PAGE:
Agreed on the unnecessary flashback scene for Bill. I like the character but MAN is it just an excuse over and over for him to put on period gear and work up his angst. The best parts of last nights episode HAD to be Eric's moral compass action and Alcide. Well... just... all of Alcide. That scene was... yeah, you're right. Woof. And Luna turning into Sam was kind of strange and seemingly out of place to me. The jawline? Definitely looked like Russell to me too. But there's another name there, and Jason had a look like he recognized it.
I would have killed for a look at the inside of that trailer! Thank you for the photos for those of us who couldn't be there.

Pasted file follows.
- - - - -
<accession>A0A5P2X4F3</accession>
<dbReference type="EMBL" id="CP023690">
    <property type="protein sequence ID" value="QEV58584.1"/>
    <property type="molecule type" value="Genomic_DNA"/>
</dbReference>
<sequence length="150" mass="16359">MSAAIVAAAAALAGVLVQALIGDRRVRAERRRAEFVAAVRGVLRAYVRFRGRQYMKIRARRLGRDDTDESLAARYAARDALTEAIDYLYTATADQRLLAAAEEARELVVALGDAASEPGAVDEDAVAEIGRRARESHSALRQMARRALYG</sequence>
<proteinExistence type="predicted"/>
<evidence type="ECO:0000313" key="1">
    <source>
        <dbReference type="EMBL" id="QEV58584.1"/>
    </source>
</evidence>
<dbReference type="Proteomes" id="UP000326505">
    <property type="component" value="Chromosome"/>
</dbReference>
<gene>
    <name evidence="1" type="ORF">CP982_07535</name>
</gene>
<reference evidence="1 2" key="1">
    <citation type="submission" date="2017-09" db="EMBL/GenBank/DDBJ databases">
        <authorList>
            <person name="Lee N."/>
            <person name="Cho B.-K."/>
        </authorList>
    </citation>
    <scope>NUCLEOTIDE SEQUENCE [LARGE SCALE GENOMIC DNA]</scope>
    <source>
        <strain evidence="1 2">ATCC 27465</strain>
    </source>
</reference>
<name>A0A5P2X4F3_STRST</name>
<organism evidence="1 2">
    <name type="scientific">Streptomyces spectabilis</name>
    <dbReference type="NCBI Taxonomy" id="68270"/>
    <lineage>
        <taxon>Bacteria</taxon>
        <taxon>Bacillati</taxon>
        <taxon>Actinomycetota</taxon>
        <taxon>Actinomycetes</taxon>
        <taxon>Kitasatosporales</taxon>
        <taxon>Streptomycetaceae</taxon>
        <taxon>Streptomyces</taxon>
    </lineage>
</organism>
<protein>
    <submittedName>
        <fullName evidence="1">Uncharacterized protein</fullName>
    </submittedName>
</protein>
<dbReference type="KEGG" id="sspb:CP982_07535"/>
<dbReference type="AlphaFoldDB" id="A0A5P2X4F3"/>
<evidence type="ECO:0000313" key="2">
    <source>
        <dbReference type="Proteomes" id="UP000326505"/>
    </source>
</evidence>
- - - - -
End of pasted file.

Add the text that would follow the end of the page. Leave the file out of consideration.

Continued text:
Well written article, Emily, and it seems to have sparked a hell of a conversation. I find it funny that people would say that it's unfair for the Henson company to turn away from Chick-Fil-A because they disagree with the anti gay marriage stance. Since when is there a need to be tolerant of the intolerant? If someone comes out with an opinion that you disagree with, especially one so odious as organized bigotry, it is within anyone's right to pull their support and go elsewhere with their revenue. It's the last cry of the shamefully ignorant to imagine that people would put up with discrimination and call it "tolerance." And hiding behind religious dogma as the 'proper' thing for a Christian organization shames all those out there who stand up in Judeo-Christian organizations to be counted as against the systematic discrimination of gay couples couched in religious context. I don't think I could have said it better than #30: